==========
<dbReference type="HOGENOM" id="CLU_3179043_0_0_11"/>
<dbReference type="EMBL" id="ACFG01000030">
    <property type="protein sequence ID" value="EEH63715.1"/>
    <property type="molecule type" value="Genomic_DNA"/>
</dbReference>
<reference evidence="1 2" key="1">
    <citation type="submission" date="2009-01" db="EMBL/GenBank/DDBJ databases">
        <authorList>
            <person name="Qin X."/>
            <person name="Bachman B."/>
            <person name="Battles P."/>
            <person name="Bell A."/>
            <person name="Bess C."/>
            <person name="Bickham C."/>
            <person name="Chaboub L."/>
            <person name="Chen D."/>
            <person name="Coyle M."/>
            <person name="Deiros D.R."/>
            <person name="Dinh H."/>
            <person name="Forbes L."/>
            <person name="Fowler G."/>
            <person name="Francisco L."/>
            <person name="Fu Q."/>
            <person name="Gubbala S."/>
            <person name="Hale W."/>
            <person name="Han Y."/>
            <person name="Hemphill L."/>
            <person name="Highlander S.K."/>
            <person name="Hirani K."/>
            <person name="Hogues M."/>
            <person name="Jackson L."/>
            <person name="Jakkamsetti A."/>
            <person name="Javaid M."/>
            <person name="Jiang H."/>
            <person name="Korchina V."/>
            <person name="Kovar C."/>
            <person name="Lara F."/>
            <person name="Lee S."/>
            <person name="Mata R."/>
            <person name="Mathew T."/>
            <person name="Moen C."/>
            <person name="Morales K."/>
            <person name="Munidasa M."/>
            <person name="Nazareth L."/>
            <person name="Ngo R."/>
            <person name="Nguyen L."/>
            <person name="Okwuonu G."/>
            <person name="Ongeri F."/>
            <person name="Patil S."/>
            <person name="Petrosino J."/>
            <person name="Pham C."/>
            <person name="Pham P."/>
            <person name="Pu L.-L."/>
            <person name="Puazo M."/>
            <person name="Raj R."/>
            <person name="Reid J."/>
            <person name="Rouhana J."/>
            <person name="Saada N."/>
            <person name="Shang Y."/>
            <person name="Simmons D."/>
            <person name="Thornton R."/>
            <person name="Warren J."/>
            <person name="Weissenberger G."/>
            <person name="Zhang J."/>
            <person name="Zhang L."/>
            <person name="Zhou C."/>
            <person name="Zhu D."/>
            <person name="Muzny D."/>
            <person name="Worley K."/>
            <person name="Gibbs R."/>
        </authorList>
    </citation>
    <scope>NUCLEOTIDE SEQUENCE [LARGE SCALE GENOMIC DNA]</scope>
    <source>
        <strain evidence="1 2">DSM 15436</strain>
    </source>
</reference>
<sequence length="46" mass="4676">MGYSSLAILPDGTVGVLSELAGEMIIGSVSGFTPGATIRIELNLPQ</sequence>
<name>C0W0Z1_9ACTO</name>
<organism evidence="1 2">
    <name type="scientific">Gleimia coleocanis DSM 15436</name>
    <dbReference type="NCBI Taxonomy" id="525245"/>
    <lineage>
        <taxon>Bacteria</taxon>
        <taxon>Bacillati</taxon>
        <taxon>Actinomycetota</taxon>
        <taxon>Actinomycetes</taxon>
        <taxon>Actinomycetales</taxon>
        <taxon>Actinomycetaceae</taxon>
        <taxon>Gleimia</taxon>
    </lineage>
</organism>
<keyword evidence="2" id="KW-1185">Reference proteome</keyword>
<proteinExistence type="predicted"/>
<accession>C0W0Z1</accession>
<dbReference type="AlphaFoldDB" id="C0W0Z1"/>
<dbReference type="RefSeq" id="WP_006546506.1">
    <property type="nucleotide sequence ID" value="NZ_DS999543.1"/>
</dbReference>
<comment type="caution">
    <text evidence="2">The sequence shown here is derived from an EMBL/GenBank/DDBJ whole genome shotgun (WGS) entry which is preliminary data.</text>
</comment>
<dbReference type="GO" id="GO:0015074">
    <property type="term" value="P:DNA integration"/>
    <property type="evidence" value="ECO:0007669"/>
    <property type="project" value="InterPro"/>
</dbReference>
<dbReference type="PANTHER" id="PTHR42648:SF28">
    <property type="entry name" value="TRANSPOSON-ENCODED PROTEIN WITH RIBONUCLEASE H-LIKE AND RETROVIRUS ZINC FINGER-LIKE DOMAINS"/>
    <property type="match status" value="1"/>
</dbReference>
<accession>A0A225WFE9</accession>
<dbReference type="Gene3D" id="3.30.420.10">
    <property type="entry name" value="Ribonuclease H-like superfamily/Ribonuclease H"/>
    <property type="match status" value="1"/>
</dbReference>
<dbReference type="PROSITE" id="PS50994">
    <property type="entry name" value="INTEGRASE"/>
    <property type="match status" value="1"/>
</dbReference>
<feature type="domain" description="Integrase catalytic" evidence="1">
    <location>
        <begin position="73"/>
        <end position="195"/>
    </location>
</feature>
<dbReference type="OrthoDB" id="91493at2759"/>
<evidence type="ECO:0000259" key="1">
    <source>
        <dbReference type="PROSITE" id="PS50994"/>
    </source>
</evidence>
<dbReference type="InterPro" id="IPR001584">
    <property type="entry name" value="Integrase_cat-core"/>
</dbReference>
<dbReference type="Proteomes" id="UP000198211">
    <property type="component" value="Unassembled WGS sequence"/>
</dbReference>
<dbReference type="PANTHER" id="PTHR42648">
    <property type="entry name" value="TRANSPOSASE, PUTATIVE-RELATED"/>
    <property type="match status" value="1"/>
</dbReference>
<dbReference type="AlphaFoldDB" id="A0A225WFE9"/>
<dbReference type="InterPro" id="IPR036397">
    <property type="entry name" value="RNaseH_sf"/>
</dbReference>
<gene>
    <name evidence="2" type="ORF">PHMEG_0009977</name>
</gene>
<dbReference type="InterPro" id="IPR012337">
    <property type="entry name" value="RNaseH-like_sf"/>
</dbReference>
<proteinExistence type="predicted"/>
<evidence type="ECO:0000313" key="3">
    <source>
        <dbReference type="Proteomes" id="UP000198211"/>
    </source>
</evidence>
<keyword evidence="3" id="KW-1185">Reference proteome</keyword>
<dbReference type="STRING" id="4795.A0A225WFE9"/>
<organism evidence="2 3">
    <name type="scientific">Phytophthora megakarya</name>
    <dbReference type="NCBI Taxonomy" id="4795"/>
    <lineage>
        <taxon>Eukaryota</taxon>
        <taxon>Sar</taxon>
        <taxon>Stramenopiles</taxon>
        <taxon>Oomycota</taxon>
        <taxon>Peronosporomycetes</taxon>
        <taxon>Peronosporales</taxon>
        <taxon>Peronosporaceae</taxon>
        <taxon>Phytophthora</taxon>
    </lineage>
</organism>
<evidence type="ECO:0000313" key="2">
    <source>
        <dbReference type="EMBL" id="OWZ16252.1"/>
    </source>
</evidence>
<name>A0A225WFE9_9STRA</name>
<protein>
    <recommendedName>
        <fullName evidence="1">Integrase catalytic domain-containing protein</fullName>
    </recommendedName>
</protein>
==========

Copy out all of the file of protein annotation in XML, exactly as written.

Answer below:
<dbReference type="HOGENOM" id="CLU_3179043_0_0_11"/>
<dbReference type="EMBL" id="ACFG01000030">
    <property type="protein sequence ID" value="EEH63715.1"/>
    <property type="molecule type" value="Genomic_DNA"/>
</dbReference>
<reference evidence="1 2" key="1">
    <citation type="submission" date="2009-01" db="EMBL/GenBank/DDBJ databases">
        <authorList>
            <person name="Qin X."/>
            <person name="Bachman B."/>
            <person name="Battles P."/>
            <person name="Bell A."/>
            <person name="Bess C."/>
            <person name="Bickham C."/>
            <person name="Chaboub L."/>
            <person name="Chen D."/>
            <person name="Coyle M."/>
            <person name="Deiros D.R."/>
            <person name="Dinh H."/>
            <person name="Forbes L."/>
            <person name="Fowler G."/>
            <person name="Francisco L."/>
            <person name="Fu Q."/>
            <person name="Gubbala S."/>
            <person name="Hale W."/>
            <person name="Han Y."/>
            <person name="Hemphill L."/>
            <person name="Highlander S.K."/>
            <person name="Hirani K."/>
            <person name="Hogues M."/>
            <person name="Jackson L."/>
            <person name="Jakkamsetti A."/>
            <person name="Javaid M."/>
            <person name="Jiang H."/>
            <person name="Korchina V."/>
            <person name="Kovar C."/>
            <person name="Lara F."/>
            <person name="Lee S."/>
            <person name="Mata R."/>
            <person name="Mathew T."/>
            <person name="Moen C."/>
            <person name="Morales K."/>
            <person name="Munidasa M."/>
            <person name="Nazareth L."/>
            <person name="Ngo R."/>
            <person name="Nguyen L."/>
            <person name="Okwuonu G."/>
            <person name="Ongeri F."/>
            <person name="Patil S."/>
            <person name="Petrosino J."/>
            <person name="Pham C."/>
            <person name="Pham P."/>
            <person name="Pu L.-L."/>
            <person name="Puazo M."/>
            <person name="Raj R."/>
            <person name="Reid J."/>
            <person name="Rouhana J."/>
            <person name="Saada N."/>
            <person name="Shang Y."/>
            <person name="Simmons D."/>
            <person name="Thornton R."/>
            <person name="Warren J."/>
            <person name="Weissenberger G."/>
            <person name="Zhang J."/>
            <person name="Zhang L."/>
            <person name="Zhou C."/>
            <person name="Zhu D."/>
            <person name="Muzny D."/>
            <person name="Worley K."/>
            <person name="Gibbs R."/>
        </authorList>
    </citation>
    <scope>NUCLEOTIDE SEQUENCE [LARGE SCALE GENOMIC DNA]</scope>
    <source>
        <strain evidence="1 2">DSM 15436</strain>
    </source>
</reference>
<sequence length="46" mass="4676">MGYSSLAILPDGTVGVLSELAGEMIIGSVSGFTPGATIRIELNLPQ</sequence>
<name>C0W0Z1_9ACTO</name>
<organism evidence="1 2">
    <name type="scientific">Gleimia coleocanis DSM 15436</name>
    <dbReference type="NCBI Taxonomy" id="525245"/>
    <lineage>
        <taxon>Bacteria</taxon>
        <taxon>Bacillati</taxon>
        <taxon>Actinomycetota</taxon>
        <taxon>Actinomycetes</taxon>
        <taxon>Actinomycetales</taxon>
        <taxon>Actinomycetaceae</taxon>
        <taxon>Gleimia</taxon>
    </lineage>
</organism>
<keyword evidence="2" id="KW-1185">Reference proteome</keyword>
<proteinExistence type="predicted"/>
<accession>C0W0Z1</accession>
<dbReference type="AlphaFoldDB" id="C0W0Z1"/>
<dbReference type="RefSeq" id="WP_006546506.1">
    <property type="nucleotide sequence ID" value="NZ_DS999543.1"/>
</dbReference>
<comment type="caution">
    <text evidence="2">The sequence shown here is derived from an EMBL/GenBank/DDBJ whole genome shotgun (WGS) entry which is preliminary data.</text>
</comment>
<dbReference type="GO" id="GO:0015074">
    <property type="term" value="P:DNA integration"/>
    <property type="evidence" value="ECO:0007669"/>
    <property type="project" value="InterPro"/>
</dbReference>
<dbReference type="PANTHER" id="PTHR42648:SF28">
    <property type="entry name" value="TRANSPOSON-ENCODED PROTEIN WITH RIBONUCLEASE H-LIKE AND RETROVIRUS ZINC FINGER-LIKE DOMAINS"/>
    <property type="match status" value="1"/>
</dbReference>
<accession>A0A225WFE9</accession>
<dbReference type="Gene3D" id="3.30.420.10">
    <property type="entry name" value="Ribonuclease H-like superfamily/Ribonuclease H"/>
    <property type="match status" value="1"/>
</dbReference>
<dbReference type="PROSITE" id="PS50994">
    <property type="entry name" value="INTEGRASE"/>
    <property type="match status" value="1"/>
</dbReference>
<feature type="domain" description="Integrase catalytic" evidence="1">
    <location>
        <begin position="73"/>
        <end position="195"/>
    </location>
</feature>
<dbReference type="OrthoDB" id="91493at2759"/>
<evidence type="ECO:0000259" key="1">
    <source>
        <dbReference type="PROSITE" id="PS50994"/>
    </source>
</evidence>
<dbReference type="InterPro" id="IPR001584">
    <property type="entry name" value="Integrase_cat-core"/>
</dbReference>
<dbReference type="Proteomes" id="UP000198211">
    <property type="component" value="Unassembled WGS sequence"/>
</dbReference>
<dbReference type="PANTHER" id="PTHR42648">
    <property type="entry name" value="TRANSPOSASE, PUTATIVE-RELATED"/>
    <property type="match status" value="1"/>
</dbReference>
<dbReference type="AlphaFoldDB" id="A0A225WFE9"/>
<dbReference type="InterPro" id="IPR036397">
    <property type="entry name" value="RNaseH_sf"/>
</dbReference>
<gene>
    <name evidence="2" type="ORF">PHMEG_0009977</name>
</gene>
<dbReference type="InterPro" id="IPR012337">
    <property type="entry name" value="RNaseH-like_sf"/>
</dbReference>
<proteinExistence type="predicted"/>
<evidence type="ECO:0000313" key="3">
    <source>
        <dbReference type="Proteomes" id="UP000198211"/>
    </source>
</evidence>
<keyword evidence="3" id="KW-1185">Reference proteome</keyword>
<dbReference type="STRING" id="4795.A0A225WFE9"/>
<organism evidence="2 3">
    <name type="scientific">Phytophthora megakarya</name>
    <dbReference type="NCBI Taxonomy" id="4795"/>
    <lineage>
        <taxon>Eukaryota</taxon>
        <taxon>Sar</taxon>
        <taxon>Stramenopiles</taxon>
        <taxon>Oomycota</taxon>
        <taxon>Peronosporomycetes</taxon>
        <taxon>Peronosporales</taxon>
        <taxon>Peronosporaceae</taxon>
        <taxon>Phytophthora</taxon>
    </lineage>
</organism>
<evidence type="ECO:0000313" key="2">
    <source>
        <dbReference type="EMBL" id="OWZ16252.1"/>
    </source>
</evidence>
<name>A0A225WFE9_9STRA</name>
<protein>
    <recommendedName>
        <fullName evidence="1">Integrase catalytic domain-containing protein</fullName>
    </recommendedName>
</protein>